The Git has commented previously on Australia’s NBN. When he received a friendly letter from NBN Co on February 21, he was very mindful of people wishing to be connected to the NBN being told that they would have to wait even though they are in regions “serviced” by the company. Up to 12 months in some instances. Apparently, even when an area is declared as having NBN, there are insufficient connections available to provide for everyone, even though some of these hopefuls are told that they will be disconnected from the copper network in a few months.
So, The Git (never one to be hesitant) began investigating the list of potential ISPs who supposedly provide Internet access to the NBN in his locale. Interestingly, all but two of these providers told The Git that he did not have NBN access, so they were out of the running. That left IINet and EscapeNet (who?) as the only potential candidates. A long and friendly chat with a knowledgeable person at IINet had them out of the running. The offer was 25 GB/month for $AU40 at 12 Mb/s, somewhat slower than the Gitling’s ADSL2, but it’s all The Git can afford. This included unlimited Internet gaming and ABC iView, but The Git’s use of these services is fairly minimal.
EscapeNet on the other hand were offering 50GB/month, same speed, same price, a far more realistic offer. So, The Git signed up. On 25 February, the order was confirmed (that is we did have access to fixed wireless broadband as NBN Co claimed). Three days later an email from EscapeNet confirmed that installation would proceed on 6 March between 8 am and noon. Oddly, the email contained both The Git’s username and password in plain text! NBN Co telephoned the day before to confirm that The Git would be home at the agreed time.
Somewhat after 8 am the NBN sub-contractor turned up and installed the NBN-supplied equipment and it was all done and dusted by mid-day. Here’s the evidence:
That box to the right is the Network Termination Unit (NTU). It has four ethernet ports though routing between those ports is not a function of the $AU600 unit. The ports are for people who need access to four different ISPs. God only knows who they are. In Japan they supply one ethernet port ($AU15) and if you need more, you purchase a unit to do the required routing. You will notice that while there’s some Cat 5 cable running to the aerial connection wallsocket, there’s no cable running to the ISP-supplied WiFi router. That’s because it’s not there. Out of shot are the powerponts and ethernet port that runs back to the 9 outlet wallbox in the office.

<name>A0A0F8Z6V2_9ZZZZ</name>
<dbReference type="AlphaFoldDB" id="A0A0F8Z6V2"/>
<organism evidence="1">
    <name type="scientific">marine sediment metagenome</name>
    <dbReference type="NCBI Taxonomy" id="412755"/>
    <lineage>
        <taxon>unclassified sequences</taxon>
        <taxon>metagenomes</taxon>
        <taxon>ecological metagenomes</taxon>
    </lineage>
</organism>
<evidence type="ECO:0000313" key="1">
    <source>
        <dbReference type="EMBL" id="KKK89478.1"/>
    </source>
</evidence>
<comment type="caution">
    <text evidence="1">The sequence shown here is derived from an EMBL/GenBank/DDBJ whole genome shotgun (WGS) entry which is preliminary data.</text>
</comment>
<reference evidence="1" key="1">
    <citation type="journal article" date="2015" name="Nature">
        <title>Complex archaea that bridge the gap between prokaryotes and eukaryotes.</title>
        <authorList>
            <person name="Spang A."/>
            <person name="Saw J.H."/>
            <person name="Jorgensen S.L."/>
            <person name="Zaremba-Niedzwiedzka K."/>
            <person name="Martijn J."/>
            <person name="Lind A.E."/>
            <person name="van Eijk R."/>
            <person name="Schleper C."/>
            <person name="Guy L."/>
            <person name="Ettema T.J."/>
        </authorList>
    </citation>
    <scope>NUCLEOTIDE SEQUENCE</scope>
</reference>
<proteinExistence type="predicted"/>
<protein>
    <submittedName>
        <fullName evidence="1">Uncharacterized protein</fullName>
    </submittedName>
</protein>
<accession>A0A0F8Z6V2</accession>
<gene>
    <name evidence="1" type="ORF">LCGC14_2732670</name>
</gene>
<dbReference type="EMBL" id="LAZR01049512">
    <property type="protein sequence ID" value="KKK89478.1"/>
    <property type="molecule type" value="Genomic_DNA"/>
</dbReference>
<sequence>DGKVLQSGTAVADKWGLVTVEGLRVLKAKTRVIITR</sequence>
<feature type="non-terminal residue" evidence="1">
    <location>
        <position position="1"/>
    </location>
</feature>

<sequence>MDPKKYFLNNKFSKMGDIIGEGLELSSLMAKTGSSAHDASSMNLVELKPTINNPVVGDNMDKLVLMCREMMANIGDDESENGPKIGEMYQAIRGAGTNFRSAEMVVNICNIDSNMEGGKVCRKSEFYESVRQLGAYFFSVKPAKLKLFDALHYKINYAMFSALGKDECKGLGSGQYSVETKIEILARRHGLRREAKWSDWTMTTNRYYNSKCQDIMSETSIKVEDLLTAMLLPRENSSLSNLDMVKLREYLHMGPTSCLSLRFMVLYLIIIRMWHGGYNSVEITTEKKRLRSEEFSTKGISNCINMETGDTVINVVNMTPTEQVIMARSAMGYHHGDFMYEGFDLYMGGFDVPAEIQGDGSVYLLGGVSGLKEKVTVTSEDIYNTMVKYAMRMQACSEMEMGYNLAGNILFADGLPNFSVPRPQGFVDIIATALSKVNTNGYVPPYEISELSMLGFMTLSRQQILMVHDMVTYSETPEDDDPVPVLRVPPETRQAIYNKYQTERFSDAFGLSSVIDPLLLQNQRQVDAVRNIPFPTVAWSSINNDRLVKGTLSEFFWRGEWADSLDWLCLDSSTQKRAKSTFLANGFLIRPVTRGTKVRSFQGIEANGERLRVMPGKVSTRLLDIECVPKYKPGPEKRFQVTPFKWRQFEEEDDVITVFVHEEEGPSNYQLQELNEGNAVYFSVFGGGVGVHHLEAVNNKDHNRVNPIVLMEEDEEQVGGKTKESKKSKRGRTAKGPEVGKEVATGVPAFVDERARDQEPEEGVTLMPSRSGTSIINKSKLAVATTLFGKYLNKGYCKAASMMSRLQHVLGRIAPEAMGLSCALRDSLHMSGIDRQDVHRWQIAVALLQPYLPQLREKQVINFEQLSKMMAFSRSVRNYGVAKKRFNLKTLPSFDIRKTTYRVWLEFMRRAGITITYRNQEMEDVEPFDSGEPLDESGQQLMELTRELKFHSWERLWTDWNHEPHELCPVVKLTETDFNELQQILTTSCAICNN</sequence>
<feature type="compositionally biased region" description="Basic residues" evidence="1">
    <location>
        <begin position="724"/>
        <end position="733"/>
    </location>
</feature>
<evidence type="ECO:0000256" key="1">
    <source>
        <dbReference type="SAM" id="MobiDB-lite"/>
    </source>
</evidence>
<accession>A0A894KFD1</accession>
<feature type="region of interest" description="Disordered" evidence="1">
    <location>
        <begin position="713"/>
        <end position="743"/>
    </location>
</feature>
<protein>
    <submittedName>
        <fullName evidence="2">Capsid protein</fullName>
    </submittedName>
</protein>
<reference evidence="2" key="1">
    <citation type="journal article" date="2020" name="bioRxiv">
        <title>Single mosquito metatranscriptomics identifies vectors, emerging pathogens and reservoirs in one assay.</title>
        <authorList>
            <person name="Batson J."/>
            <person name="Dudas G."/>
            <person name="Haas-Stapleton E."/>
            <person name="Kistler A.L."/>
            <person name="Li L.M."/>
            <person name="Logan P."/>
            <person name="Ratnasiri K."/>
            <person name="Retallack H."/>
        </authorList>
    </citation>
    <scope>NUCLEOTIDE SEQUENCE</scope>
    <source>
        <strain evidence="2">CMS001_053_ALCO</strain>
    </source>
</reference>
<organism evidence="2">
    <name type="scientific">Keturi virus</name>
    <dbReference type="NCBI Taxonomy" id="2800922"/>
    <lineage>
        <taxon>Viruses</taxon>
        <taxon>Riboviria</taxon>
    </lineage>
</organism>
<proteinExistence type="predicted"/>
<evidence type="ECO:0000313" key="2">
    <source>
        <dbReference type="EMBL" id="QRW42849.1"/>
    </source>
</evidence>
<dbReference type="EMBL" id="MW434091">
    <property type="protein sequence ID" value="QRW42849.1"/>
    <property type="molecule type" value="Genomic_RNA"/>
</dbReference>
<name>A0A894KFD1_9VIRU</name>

Here’s the aerial connection on the other side of the wall:
The aerial lead-in needs to be tucked behind the corner flashing of The House of Steel. This entails The Git climbing a very tall ladder to remove the pop rivets, tucking the cable in and re-riveting the flashing. The wall is some 5 metres tall at this point and The Git has none-too-fond memories of the ladder slipping when building the house more than a decade ago. Fortunately, his friend who helped in that project will come by tomorrow to assist (aka as calling the ambulance should The Git fall). Shannon, the sub-contractor to the sub-contractor to the NBN Co said tucking the wire away was not part of what NBN Co provide. Nor was he equipped to do the job. His ladder was nowhere near long enough.
Here’s the aerial on the roof:
The Internet NBN router (a Netcomm NF5) wasn’t at the Post Office, so The Git telephoned EscapeNet who told him that “because NBN Co are too unreliable” they don’t send out the “modem” (a funny thing to call a router — it’s a bit like calling an MP3 player a “gramophone”) until the NBN installation has been confirmed. This didn’t rate a mention in the email confirming the installation date. EscapeNet said the “modem” would be at the Post Office today. It wasn’t. And I’m willing to bet a considerable sum of money it will take the usual 2–3 business days (usually 3) that “overnight” parcels take. If I’m lucky, it will arrive Tuesday, the day before The Git goes away on holiday to New Zealand to spend time with his daughter and grandchildren. Ordinary parcels take 3–4 days, usually 3, so mostly we don’t bother with “overnight” parcel rates.
In the meantime, The Git is contemplating reinstating his previous ISP since their ADSL service expires while The Git is away. Mrs Git does an awful lot of emailing and likely wouldn’t take kindly to losing service for several days. This will cost $AU50, not a huge sum in the scheme of things, but an annoyance nevertheless. And strictly speaking, totally unnecessary if EscapeNet actually knew what “unreliable” means. Turning up on the agreed date at the agreed time is reliable, not unreliable. Failing to provide the necessary equipment to utilise that unnecessarily expensive box with blinking lights is unreliable.